Year 4, Day 28: NOFX – Coaster
- We Called It America
- The Quitter
- First Call
- My Orphan Year
- Blasphemy (The Victimless Crime)
- Creeping Out Sara
- Eddie, Bruce, and Paul
- Best God in Show
- Suits and Ladders
- The Agony of Victory
- I Am an Alcoholic
- One Million Coasters
About the Album
Coaster is the eleventh album studio album from Americn punk band, NOFX. The album was recorded from November 2008 to February 2009, and released on April 28th 2009 through Fat Wreck Chords. The album peaked at number 36 on the Billboard 200.
Thoughts on the Album
My dad once said that the music I listened to was just “noise, but noise with a message”. For which I always replied back, speak for yourself. That said, after 25 years of making noise*, NOFX‘s Coaster is a solid album that doesn’t stray far from the band’s classic hardcore punk sound. If the music on my iPhone was a party (it is regardless of analogy), this album would the drunk friend passed out.
(*The album is essentially the band’s 25th anniversary album, but they’ve been around for 33 years.)
This album is like a Philadelphia Flyers winger Wayne Simmonds’ fist to the face, in that there is a lot of force and power behind it. But it’s a typical NOFX album that explains itself in it’s own drunken way. Especially with a name like Coaster. The album is a complete and enjoyable album… albeit unremarkable in any way. It’s not groudnbreaking by any means, it’s just another album in the long list that is the NOFX discography. And that’s okay too. The tracks are catchy, but not so catchy where they are essentially bubbly bubble gum pop. The production is clear and crisp, but not exactly clean.
The album opens with lines from the movie, Glengarry Glen Ross…
The leads are weak? Fucking leads are weak? YOU’RE WEAK.
… before driving right into the album opener, the political We Called It America. A scotching criticism on the decline of the middle class, We Called It America is a face-paced and in-your-face opener that sets the tone for the rest of the album. Fat Mike‘s mumbly and rambling melody juxtaposes nicely over the frantic guitar work (as well as the frantic pace set by the rest of the band).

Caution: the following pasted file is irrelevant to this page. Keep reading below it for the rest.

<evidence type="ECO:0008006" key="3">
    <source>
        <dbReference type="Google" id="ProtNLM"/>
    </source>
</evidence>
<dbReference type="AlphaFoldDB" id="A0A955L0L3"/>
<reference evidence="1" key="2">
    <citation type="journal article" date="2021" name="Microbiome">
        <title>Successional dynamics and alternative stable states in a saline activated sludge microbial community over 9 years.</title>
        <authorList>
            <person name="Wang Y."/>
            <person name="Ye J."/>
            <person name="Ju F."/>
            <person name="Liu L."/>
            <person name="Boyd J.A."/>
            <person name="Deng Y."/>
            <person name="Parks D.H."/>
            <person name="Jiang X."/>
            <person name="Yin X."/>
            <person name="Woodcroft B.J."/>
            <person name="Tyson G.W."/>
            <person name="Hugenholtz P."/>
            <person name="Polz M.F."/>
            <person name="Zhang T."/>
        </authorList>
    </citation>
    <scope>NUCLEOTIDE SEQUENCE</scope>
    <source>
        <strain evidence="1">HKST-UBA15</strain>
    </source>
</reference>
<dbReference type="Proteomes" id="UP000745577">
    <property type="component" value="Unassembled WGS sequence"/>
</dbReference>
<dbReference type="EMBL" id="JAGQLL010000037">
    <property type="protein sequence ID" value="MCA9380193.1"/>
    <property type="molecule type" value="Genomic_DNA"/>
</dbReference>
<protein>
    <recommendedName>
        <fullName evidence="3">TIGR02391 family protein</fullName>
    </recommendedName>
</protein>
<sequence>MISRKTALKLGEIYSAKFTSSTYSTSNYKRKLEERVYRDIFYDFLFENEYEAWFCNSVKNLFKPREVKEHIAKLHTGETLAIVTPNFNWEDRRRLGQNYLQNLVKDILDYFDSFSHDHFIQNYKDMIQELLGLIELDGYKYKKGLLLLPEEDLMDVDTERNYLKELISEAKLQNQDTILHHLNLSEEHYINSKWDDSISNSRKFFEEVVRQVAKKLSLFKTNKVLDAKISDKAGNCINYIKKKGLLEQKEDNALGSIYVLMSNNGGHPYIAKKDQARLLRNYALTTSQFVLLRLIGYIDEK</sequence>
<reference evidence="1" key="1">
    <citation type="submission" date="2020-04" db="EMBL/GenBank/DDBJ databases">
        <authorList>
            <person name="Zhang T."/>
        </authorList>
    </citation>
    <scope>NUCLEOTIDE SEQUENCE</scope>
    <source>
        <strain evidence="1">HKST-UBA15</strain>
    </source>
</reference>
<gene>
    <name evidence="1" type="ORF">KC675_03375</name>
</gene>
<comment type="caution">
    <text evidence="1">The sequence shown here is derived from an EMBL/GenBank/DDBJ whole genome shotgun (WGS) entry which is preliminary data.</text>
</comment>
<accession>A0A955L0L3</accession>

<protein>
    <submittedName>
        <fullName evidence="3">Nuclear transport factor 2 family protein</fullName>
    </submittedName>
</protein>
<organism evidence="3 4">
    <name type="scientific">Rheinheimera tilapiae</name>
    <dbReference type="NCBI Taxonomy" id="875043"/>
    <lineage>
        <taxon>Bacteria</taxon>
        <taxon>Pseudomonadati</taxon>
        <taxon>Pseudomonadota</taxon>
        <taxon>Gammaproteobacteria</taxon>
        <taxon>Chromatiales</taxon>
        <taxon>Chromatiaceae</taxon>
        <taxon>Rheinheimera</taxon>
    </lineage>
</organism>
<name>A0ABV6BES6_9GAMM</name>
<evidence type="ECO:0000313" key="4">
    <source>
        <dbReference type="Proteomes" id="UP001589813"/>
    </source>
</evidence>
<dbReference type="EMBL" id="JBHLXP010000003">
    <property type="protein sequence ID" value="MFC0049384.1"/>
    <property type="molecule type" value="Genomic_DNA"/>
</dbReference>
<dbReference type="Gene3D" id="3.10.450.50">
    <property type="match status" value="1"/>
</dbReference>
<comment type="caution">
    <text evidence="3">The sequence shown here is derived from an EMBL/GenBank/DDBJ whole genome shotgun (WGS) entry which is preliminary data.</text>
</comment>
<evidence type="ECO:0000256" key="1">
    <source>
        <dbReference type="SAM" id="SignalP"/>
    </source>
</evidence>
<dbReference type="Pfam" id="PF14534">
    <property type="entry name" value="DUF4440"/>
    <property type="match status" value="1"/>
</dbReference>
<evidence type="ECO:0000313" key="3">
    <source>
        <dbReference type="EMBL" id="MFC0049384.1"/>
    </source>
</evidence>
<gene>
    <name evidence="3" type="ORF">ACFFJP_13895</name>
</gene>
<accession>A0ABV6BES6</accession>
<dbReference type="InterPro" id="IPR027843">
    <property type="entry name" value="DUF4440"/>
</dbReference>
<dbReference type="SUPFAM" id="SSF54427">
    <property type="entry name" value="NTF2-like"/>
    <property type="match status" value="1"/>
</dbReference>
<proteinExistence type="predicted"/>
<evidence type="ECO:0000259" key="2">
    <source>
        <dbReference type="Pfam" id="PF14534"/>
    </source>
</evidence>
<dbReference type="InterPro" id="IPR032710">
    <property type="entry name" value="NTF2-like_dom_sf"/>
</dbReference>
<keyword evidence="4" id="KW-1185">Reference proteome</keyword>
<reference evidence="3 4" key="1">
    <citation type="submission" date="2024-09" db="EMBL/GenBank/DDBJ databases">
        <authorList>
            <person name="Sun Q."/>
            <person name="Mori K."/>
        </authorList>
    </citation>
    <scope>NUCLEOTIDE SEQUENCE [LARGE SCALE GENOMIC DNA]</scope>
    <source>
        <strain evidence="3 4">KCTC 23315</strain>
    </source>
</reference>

The lyrics from some of the tracks are slightly juvenile or sophomoric. But that’s alright, not every song needs Shakespearean storytelling to get the point across. A standout of this is, Creeping Out Sara. The track about how Fat Mike once had a drunken encounter with one of the lesbian sisters of Canadian duo Tegan & Sara. The song plays out exactly how you think it does… or at least how you think it would if you were hammered out of you mind and couldn’t recall if the chick you just met was a lesbian was named Sara (or was it Tegan?).
The track My Orphan Year might be one of the band’s more serious (and personal) tunes from the album. A vulnerable tune in which Fat Mike opens up about the the death of his parents. One part oft he tune is neglect, the other part is respect. Musically speaking, it’s the band’s crowning achievement to day. The track stands as a keystone of the album with tracks The Best God in Show, We Called It America, and Suits and Ladders.
There is only so much land left to stomp down before you want to love new classics and returning to enjoy the old classics. Will Coaster change the course of music/music history, probably not. But it makes you think for a band not named Metallica or U2 that’s been around for over 30+ years and still be both vital and successful is impressive. If you can’t appreciate 25+ years of dedication (and honesty and consistency) to one’s craft, well the joke’s on you. Besides if by album number eleven you aren’t convinced to listen to NOFX, then probably nothing will convince you. Coaster is an enjoyable, fun to listen to album that holds its own in a crowd scene that is (mainstream) California punk.